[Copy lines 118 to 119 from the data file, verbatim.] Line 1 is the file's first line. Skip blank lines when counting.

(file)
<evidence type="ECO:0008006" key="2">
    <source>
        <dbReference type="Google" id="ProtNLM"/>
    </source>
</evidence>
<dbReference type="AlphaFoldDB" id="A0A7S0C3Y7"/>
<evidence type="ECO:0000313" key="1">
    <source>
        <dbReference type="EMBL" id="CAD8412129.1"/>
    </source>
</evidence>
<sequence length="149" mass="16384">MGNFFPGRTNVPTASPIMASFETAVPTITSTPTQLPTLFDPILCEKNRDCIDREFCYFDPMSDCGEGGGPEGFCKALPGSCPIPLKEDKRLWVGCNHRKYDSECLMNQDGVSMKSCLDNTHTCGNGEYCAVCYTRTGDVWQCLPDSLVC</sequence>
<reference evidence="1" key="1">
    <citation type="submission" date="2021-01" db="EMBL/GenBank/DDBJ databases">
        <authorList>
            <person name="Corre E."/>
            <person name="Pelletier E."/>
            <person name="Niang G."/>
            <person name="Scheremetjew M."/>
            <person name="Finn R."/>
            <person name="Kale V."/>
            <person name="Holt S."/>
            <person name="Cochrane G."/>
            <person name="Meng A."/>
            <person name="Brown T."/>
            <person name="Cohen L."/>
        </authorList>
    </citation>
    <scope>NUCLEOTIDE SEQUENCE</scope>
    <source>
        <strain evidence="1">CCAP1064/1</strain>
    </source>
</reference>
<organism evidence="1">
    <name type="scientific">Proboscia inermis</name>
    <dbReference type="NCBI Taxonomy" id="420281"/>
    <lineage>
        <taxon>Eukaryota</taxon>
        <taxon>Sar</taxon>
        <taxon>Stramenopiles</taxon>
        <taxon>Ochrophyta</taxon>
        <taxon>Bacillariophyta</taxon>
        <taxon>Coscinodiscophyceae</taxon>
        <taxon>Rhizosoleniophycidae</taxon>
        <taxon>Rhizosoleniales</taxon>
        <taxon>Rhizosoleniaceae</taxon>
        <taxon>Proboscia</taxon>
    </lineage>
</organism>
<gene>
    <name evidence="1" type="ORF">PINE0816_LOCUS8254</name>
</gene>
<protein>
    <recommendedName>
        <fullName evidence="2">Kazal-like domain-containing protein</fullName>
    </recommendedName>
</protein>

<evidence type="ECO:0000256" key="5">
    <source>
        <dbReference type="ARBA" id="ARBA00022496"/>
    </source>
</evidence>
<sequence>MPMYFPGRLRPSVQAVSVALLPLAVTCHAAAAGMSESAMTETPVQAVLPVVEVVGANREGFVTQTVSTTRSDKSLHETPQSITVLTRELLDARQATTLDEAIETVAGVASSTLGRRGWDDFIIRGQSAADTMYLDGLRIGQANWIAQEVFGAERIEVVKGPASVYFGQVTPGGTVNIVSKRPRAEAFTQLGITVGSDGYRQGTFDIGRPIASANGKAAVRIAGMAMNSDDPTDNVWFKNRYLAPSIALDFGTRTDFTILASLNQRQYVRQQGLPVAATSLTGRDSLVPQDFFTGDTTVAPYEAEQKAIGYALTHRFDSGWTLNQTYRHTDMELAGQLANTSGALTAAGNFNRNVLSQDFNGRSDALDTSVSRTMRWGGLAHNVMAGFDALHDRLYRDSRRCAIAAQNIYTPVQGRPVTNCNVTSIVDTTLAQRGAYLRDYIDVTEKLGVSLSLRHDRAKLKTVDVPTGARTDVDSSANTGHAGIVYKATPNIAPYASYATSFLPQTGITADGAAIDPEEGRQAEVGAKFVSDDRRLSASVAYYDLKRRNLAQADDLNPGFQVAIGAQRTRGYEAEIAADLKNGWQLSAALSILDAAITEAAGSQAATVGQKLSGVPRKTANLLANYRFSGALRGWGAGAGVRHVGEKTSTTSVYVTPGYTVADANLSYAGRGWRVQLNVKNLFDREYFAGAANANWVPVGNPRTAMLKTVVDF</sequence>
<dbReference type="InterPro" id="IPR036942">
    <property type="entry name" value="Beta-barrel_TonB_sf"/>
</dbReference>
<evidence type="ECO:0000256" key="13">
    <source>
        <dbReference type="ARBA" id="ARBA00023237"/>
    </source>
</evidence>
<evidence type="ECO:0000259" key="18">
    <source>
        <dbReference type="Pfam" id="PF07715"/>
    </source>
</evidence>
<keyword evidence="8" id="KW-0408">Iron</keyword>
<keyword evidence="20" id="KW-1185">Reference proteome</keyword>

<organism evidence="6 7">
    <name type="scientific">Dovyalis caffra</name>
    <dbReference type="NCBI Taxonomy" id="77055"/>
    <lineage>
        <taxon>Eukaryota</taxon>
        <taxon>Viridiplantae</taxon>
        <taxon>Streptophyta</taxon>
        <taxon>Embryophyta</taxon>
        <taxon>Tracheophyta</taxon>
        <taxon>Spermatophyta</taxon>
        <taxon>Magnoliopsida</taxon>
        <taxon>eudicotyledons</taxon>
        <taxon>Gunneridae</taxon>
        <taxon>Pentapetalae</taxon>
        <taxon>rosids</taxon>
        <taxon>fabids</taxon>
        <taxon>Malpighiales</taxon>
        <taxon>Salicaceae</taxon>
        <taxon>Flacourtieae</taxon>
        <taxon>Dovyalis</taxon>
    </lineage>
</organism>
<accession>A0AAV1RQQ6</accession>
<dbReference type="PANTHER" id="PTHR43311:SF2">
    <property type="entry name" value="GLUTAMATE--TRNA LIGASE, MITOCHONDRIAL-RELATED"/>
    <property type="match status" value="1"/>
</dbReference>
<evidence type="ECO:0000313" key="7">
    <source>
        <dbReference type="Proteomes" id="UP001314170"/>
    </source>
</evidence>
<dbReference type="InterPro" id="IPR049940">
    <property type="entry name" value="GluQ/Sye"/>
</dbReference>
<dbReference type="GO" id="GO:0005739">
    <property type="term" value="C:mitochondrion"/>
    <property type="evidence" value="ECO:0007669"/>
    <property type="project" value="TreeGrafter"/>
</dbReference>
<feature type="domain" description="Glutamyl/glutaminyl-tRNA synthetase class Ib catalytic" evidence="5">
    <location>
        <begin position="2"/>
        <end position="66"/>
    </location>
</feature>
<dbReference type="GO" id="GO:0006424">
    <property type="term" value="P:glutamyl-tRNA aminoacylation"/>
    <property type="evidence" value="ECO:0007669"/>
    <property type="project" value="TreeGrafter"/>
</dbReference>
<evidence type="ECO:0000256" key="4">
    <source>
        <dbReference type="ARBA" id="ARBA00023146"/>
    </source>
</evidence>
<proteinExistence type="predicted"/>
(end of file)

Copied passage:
</dbReference>
<feature type="domain" description="Glutamyl/glutaminyl-tRNA synthetase class Ib catalytic" evidence="5">